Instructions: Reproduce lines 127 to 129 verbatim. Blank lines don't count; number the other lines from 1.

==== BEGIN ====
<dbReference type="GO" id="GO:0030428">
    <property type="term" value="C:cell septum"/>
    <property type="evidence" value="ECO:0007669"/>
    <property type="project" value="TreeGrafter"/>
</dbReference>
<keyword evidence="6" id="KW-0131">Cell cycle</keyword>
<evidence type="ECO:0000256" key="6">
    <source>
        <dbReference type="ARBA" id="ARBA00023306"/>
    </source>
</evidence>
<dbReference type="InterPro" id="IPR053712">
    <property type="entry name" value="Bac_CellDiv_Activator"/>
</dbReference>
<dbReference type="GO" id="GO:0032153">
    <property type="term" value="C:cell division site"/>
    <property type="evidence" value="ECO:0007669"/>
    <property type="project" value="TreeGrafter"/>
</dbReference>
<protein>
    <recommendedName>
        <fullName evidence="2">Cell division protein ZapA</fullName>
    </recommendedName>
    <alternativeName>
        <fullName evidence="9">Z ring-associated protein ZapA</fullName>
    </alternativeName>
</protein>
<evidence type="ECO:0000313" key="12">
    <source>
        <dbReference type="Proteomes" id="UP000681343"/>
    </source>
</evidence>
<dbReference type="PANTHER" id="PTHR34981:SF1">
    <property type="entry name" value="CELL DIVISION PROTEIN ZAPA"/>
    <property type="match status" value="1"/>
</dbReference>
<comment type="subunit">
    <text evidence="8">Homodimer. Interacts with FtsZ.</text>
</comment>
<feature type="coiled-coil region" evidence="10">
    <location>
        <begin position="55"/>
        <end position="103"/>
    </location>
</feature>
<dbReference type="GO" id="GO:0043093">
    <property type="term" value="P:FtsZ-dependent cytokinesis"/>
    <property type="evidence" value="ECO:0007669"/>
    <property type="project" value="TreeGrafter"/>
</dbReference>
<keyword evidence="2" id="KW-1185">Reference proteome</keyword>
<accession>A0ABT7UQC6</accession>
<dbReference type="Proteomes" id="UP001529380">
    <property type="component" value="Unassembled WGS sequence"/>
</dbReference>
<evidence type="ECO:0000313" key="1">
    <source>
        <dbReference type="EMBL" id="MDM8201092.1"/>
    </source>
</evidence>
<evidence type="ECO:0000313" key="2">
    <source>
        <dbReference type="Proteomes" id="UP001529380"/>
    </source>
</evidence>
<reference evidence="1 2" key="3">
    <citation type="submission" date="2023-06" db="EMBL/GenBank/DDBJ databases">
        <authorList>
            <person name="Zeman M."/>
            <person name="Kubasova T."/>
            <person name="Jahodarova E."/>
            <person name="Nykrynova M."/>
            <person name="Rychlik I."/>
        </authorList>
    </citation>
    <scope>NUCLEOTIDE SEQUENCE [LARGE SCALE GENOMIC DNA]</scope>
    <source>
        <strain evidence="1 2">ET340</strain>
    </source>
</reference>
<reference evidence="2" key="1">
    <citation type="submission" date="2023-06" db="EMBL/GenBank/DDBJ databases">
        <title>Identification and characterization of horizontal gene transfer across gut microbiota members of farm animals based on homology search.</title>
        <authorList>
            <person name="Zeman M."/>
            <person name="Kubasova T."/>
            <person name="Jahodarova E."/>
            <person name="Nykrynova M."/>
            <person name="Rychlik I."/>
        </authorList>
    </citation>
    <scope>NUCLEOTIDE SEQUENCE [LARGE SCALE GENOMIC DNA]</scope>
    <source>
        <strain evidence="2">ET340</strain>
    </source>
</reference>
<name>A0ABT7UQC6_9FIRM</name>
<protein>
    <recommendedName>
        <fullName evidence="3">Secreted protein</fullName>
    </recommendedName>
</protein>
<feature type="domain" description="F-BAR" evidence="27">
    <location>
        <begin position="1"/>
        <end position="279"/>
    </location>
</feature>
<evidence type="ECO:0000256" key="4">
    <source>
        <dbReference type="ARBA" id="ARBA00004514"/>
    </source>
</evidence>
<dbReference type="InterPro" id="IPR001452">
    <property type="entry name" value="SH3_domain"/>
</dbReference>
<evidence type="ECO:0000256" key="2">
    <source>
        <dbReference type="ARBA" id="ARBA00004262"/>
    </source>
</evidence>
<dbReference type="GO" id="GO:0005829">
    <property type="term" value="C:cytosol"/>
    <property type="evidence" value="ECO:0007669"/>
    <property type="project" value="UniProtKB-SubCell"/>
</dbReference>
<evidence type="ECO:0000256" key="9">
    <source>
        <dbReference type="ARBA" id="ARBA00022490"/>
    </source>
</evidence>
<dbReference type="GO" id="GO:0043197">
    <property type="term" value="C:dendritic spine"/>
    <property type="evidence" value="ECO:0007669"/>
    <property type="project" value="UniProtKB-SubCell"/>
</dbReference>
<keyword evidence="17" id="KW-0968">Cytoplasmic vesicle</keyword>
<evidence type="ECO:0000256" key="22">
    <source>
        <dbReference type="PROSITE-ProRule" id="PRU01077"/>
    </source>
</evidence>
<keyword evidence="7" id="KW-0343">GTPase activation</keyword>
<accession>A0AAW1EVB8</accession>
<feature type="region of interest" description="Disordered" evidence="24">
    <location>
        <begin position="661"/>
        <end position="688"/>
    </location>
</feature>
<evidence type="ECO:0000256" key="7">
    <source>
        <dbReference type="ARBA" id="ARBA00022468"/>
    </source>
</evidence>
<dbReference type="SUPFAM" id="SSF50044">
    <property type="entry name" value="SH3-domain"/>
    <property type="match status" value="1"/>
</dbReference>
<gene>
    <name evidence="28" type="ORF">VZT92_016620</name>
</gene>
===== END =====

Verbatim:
<evidence type="ECO:0000256" key="9">
    <source>
        <dbReference type="ARBA" id="ARBA00022490"/>